Pike sentenced for federal charges Friday
PUERTO RICO — A man wanted in Chambers County for a 1985 murder was sentenced on federal charges Friday in the U.S. District Court of the District of Puerto Rico.
According to court documents, David Anthony Pike, 57, was sentenced to two years in a Florida prison for aggravated identity theft. The sentence was handed down by U.S. District Judge Gustavo Gelpi.
Sentencing documents say Pike will receive medical evaluation and treatment at the prison and will be on supervised release for one year.
Pike was initially charged with false statement of the application of a passport, mail fraud, misuse of a social security number, aggravated identity theft and making a false statement or representation to a department or agency of the U.S.
According to court documents, Pike’s plea deal drops all charges except for the aggravated identity theft.
In January, Pike was arrested in Puerto Rico after a criminal complaint was filed in San Juan, Puerto Rico against an individual claiming to be Stephen Williams Varner, which was an alias used by Pike.
The complaint stemmed from inconsistencies on the U.S. Passport renewal form, which revealed a death record for Varner, who died at 22 years old in Alabama. Several agencies learned of Pike’s true identity and discovered he was a wanted fugitive on capital murder charges in Chambers County for the 1985 murder Calvin Lee Irvin.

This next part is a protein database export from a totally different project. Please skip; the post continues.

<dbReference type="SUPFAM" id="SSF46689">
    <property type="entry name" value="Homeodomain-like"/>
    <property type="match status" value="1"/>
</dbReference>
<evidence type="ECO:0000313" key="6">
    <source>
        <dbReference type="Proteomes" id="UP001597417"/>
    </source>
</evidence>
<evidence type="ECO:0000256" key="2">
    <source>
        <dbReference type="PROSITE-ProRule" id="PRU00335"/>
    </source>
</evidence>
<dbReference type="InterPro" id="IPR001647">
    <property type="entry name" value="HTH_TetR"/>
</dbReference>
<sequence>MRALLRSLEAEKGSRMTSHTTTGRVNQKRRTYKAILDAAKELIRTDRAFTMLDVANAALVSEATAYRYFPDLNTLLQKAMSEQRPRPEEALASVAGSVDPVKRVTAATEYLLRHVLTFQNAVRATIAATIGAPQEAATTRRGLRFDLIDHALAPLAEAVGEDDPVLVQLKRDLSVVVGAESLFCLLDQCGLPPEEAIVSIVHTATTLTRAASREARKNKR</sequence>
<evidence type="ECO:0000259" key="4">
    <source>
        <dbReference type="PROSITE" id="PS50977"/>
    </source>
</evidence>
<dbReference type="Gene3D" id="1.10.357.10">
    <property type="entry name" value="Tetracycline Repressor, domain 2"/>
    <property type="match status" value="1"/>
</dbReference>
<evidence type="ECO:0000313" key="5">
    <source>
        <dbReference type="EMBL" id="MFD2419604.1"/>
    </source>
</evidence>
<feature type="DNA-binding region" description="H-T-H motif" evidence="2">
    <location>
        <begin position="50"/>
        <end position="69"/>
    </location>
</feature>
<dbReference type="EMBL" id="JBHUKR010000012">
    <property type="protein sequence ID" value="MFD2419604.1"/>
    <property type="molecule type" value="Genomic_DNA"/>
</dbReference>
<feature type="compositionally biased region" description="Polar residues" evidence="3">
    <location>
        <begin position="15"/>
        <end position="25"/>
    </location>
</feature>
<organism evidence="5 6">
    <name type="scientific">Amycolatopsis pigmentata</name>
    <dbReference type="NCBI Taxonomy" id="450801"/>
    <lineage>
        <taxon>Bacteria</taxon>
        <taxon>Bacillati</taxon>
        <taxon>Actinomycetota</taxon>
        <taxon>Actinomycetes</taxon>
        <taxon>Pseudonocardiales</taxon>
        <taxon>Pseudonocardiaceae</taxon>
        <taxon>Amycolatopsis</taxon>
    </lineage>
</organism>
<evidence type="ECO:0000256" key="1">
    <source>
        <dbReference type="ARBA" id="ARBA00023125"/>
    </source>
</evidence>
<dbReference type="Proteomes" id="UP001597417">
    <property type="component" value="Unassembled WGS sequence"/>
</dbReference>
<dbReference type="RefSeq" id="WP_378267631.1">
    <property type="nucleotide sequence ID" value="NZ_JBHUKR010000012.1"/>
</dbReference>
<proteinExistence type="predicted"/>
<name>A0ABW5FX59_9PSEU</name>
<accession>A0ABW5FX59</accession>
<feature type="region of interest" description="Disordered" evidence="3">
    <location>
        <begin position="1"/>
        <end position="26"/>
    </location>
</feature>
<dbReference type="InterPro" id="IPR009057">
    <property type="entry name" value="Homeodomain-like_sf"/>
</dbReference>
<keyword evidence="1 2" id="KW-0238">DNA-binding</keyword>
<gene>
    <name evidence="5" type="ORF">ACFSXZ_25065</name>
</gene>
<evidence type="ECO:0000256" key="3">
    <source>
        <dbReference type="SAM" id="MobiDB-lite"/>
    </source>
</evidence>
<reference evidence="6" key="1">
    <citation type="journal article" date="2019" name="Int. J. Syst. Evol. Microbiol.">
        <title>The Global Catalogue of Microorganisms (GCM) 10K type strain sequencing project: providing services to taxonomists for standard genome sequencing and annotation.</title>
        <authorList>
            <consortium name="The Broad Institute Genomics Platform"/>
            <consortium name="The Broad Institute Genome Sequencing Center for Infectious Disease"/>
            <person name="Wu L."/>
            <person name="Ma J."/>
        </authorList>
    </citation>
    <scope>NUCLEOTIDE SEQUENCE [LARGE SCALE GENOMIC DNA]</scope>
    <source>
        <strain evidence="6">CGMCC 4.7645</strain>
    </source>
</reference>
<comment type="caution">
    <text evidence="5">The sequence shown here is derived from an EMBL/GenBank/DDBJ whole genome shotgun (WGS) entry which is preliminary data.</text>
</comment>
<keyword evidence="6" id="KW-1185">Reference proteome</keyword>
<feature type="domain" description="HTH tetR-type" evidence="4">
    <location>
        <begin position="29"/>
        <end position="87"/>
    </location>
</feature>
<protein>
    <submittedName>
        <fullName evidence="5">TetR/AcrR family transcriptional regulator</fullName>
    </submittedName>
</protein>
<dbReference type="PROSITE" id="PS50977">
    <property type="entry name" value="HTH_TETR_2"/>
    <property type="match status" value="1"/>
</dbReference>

In July, Pike informed the court of his intention to plead guilty to the federal charges.
On June 22, 1985, the body of a white male was discovered on Chambers County Road 84 just outside of LaFayette. The Chambers County Sheriff’s Office responded and learned it was Calvin Irvin who had been shot.
According to previous reporting by The Valley Times-News, investigators developed Pike and King Albert Mayes as suspects and murder arrest warrants were obtained. After the two men were arrested, Pike made bond, but before being indicted, he fled the area.
Mayes pled guilty and served out a term in prison.
The Chambers County Sheriff’s Office had been searching for Pike for the past 34 years until he was arrested in January under the operation dubbed “Sweet Home Alabama.”
Chambers County Sheriff Sid Lockhart said the extradition process on getting Pike back to Chambers County depends on how much time he has to serve in prison. Pike is getting credit for time-served, according to court documents meaning he has spent about 11 months in custody.
Lockhart said when his time is complete for the federal charges, Pike has the option to sign a document to waive extradition and come back to Chambers County on his own. Otherwise, the Chambers County District Attorney’s Office will have to submit a wavier through the Alabama Governor’s office to get him back to the area.
Lockhart said he’s hopeful Pike will just come back to the area without much trouble to stand trial for the 1985 murder but there’s not much they can do until he serves his time in federal prison.
“The day that we got word he was arrested was one of the best days of my career,” Lockhart said. “Now, he’s behind bars and hopefully we can let the U.S. criminal justice system do its part.”
Although the prosecution of the case falls on the shoulders of the district attorney’s office, the sheriff is waiting for the chance to look Pike in the eye.
“I can’t wait for the day that I can look at him face to face,” Lockhart said.
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